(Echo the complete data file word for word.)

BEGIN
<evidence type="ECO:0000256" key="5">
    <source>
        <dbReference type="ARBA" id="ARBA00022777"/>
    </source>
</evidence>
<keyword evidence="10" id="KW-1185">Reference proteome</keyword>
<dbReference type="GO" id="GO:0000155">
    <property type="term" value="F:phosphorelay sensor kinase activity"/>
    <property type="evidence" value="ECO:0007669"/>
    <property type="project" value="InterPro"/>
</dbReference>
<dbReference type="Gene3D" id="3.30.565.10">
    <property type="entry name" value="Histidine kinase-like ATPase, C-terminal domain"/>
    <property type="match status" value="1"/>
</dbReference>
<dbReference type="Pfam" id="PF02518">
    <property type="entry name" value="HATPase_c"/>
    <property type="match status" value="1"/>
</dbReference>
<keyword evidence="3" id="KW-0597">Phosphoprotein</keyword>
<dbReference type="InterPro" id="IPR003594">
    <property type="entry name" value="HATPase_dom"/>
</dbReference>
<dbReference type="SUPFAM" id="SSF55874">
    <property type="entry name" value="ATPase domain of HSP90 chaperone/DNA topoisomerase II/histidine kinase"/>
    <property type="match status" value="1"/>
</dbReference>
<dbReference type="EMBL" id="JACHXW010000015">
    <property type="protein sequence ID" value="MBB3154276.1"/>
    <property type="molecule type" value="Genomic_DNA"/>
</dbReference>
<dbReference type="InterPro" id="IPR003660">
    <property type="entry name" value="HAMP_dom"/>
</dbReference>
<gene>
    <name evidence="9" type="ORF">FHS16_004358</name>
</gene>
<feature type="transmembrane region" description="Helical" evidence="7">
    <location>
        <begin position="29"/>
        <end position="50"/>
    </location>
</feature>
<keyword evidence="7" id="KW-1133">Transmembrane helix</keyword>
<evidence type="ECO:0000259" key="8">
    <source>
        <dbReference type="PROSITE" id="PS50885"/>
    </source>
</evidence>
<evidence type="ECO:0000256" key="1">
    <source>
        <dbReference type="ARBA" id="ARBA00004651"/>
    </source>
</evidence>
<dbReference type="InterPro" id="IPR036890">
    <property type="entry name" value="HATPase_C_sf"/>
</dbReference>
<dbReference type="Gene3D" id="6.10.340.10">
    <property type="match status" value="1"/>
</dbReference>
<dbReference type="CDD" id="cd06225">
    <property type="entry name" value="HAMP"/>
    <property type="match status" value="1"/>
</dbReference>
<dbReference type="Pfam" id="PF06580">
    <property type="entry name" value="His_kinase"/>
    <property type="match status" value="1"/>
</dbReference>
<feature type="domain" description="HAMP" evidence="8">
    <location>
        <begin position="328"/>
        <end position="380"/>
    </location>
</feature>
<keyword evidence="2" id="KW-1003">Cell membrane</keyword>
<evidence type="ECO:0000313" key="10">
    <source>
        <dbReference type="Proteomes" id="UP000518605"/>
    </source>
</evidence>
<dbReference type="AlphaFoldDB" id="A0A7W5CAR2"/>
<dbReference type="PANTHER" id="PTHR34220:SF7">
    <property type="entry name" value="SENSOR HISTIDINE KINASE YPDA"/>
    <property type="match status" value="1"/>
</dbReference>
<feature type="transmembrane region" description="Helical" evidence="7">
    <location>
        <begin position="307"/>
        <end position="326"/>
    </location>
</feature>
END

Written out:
<evidence type="ECO:0000256" key="5">
    <source>
        <dbReference type="ARBA" id="ARBA00022777"/>
    </source>
</evidence>
<keyword evidence="10" id="KW-1185">Reference proteome</keyword>
<dbReference type="GO" id="GO:0000155">
    <property type="term" value="F:phosphorelay sensor kinase activity"/>
    <property type="evidence" value="ECO:0007669"/>
    <property type="project" value="InterPro"/>
</dbReference>
<dbReference type="Gene3D" id="3.30.565.10">
    <property type="entry name" value="Histidine kinase-like ATPase, C-terminal domain"/>
    <property type="match status" value="1"/>
</dbReference>
<dbReference type="Pfam" id="PF02518">
    <property type="entry name" value="HATPase_c"/>
    <property type="match status" value="1"/>
</dbReference>
<keyword evidence="3" id="KW-0597">Phosphoprotein</keyword>
<dbReference type="InterPro" id="IPR003594">
    <property type="entry name" value="HATPase_dom"/>
</dbReference>
<dbReference type="SUPFAM" id="SSF55874">
    <property type="entry name" value="ATPase domain of HSP90 chaperone/DNA topoisomerase II/histidine kinase"/>
    <property type="match status" value="1"/>
</dbReference>
<dbReference type="EMBL" id="JACHXW010000015">
    <property type="protein sequence ID" value="MBB3154276.1"/>
    <property type="molecule type" value="Genomic_DNA"/>
</dbReference>
<dbReference type="InterPro" id="IPR003660">
    <property type="entry name" value="HAMP_dom"/>
</dbReference>
<gene>
    <name evidence="9" type="ORF">FHS16_004358</name>
</gene>
<feature type="transmembrane region" description="Helical" evidence="7">
    <location>
        <begin position="29"/>
        <end position="50"/>
    </location>
</feature>
<keyword evidence="7" id="KW-1133">Transmembrane helix</keyword>
<evidence type="ECO:0000259" key="8">
    <source>
        <dbReference type="PROSITE" id="PS50885"/>
    </source>
</evidence>
<evidence type="ECO:0000256" key="1">
    <source>
        <dbReference type="ARBA" id="ARBA00004651"/>
    </source>
</evidence>
<dbReference type="InterPro" id="IPR036890">
    <property type="entry name" value="HATPase_C_sf"/>
</dbReference>
<dbReference type="Gene3D" id="6.10.340.10">
    <property type="match status" value="1"/>
</dbReference>
<dbReference type="CDD" id="cd06225">
    <property type="entry name" value="HAMP"/>
    <property type="match status" value="1"/>
</dbReference>
<dbReference type="Pfam" id="PF06580">
    <property type="entry name" value="His_kinase"/>
    <property type="match status" value="1"/>
</dbReference>
<feature type="domain" description="HAMP" evidence="8">
    <location>
        <begin position="328"/>
        <end position="380"/>
    </location>
</feature>
<keyword evidence="2" id="KW-1003">Cell membrane</keyword>
<evidence type="ECO:0000313" key="10">
    <source>
        <dbReference type="Proteomes" id="UP000518605"/>
    </source>
</evidence>
<dbReference type="AlphaFoldDB" id="A0A7W5CAR2"/>
<dbReference type="PANTHER" id="PTHR34220:SF7">
    <property type="entry name" value="SENSOR HISTIDINE KINASE YPDA"/>
    <property type="match status" value="1"/>
</dbReference>
<feature type="transmembrane region" description="Helical" evidence="7">
    <location>
        <begin position="307"/>
        <end position="326"/>
    </location>
</feature>